Thursday, June 27, 2013

Letter for Parents with a Sexually Abused Child

Dear Fellow Parent,

If you've just found out that your child has been sexually abused by someone you know, life is suddenly very stressful. What should you do? Who can you trust? How can you help your child? How can you cope with your own feelings of anger and betrayal?

I've been in your shoes, twice (three kids one time and one kid another time). I don't have pat answers for you, but I feel lots of compassion for you and your child/children.  Most likely you feel like you're in the middle of a nightmare that simply cannot be true. You knew children are abused, but not your child. Not like this. Not by this trusted person.

Chances are, you feel like you've failed your child. How did you not notice sooner? How could you have trusted the perpetrator? We all struggle with these thoughts when our precious child is harmed so seriously by someone we trusted. People who get pleasure out of sexually abusing children are good at what they do. They gain our trust and take advantage of that trust. It's what they do. They seem nice to you and your children. They are often helpful in some way. They often do fun things with the children, as they slowly but methodically prepare the way for future abuse. They are experts at fooling good people.

You will be more able to help your child if you let go of guilt.  No one can protect their child from all harm all the time. No one can function well if they refuse to trust anyone. Admitting to your child that the offender was sneaky and had you totally fooled, will help your child accept his own experience of being tricked. You can reassure your child that if you had known you wouldn't have let this offender get close to the family. It will enable your child to begin feeling safer again.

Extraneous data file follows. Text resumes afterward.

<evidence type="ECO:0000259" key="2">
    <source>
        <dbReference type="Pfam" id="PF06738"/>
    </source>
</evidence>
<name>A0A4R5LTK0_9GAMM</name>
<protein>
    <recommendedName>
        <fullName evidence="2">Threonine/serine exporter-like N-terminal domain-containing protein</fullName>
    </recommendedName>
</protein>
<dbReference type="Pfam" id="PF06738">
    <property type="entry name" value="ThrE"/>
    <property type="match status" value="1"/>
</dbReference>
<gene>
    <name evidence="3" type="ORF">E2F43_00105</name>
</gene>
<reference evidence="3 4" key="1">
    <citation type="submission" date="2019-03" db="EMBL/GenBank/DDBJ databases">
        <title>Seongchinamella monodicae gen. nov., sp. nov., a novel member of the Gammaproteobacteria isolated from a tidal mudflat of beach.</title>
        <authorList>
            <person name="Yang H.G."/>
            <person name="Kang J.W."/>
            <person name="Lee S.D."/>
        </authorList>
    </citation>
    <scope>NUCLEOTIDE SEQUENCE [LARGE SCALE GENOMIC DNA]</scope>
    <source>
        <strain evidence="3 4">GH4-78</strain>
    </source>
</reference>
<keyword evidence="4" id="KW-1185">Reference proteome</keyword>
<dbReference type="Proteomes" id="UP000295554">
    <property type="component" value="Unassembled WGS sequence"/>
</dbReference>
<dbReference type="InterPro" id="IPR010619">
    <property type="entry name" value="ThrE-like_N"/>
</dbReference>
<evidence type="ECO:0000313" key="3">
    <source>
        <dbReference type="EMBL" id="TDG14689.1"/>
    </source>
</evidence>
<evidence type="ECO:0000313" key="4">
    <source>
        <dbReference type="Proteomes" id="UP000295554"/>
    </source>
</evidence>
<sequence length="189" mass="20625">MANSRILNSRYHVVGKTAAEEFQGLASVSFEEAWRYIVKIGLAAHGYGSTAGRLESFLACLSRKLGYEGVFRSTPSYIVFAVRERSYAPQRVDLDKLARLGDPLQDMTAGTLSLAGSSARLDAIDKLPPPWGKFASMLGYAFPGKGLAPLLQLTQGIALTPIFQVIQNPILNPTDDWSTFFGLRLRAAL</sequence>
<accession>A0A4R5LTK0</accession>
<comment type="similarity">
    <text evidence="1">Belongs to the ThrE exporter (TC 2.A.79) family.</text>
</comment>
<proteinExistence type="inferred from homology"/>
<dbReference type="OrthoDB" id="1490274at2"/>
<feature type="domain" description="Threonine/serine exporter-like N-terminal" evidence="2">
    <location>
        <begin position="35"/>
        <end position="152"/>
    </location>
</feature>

Helping your child while your own feelings are in a major upheaval isn't easy. I found it helped to get psychotherapy for myself, as well as for the child. It helped me to have a safe place to process my emotions. Taking care of myself helped me to do a better job of taking care of my hurting child. The more I'd dealt with my own anguish, the better I was able to listen to my child and to be present with them whenever they needed me to be there for them. The more I learned about sexual abuse and recovery, the more I was able to validate my child's feelings and thoughts.

When our family went through this time of trauma, I learned many things by experience. I learned that I didn't feel like disciplining my child or holding them accountable to our routines. All I really wanted was to shower my child with love and reassurance. But, my kid still needed a parent and needed both rules and routines upheld. My child felt safer with the normalness.

I also found that some new, temporary rules were needed to deal with my child's coping behaviors. It was no longer a good idea for my child to have a sleepover with anyone until he was far enough along in recovery he wasn't likely to offend another in the same way that he were offended. Instead of sleepovers at a buddy's--we had some living room sleepovers with one or both parents and siblings (since no parent or sibling had been the abuser). Like many sexually abused children, a couple of my kids began cutting themselves. I made a new rule that they weren't to close and lock their bedroom door--and if they did, they knew I would check them for new cut marks. When two of the children reverted to stormy tantrums--we agreed that I would not touch them unless they asked me for a hug, it helped the child to feel safer and more control of his body. We did not allow anyone in the family to keep tickling a family member who said no, because tickling is one grooming behavior that abusers can use to step over a child's boundaries and condition them to feel less powerful.

Marriages are sometimes destroyed when a child is abused. Mine held together. How? I believe God helped us and we each learned big lessons in honoring our differences. We expressed grief, anger, sorrow, fear, and hope in different ways because of our different genders and personalities. We both learned that their isn't only one right way to deal with tragedy. We learned to be honest, painfully honest about ourselves and to be gentle and compassionate with one another. We learned to trust, respect, and love each other on an even deeper level than before.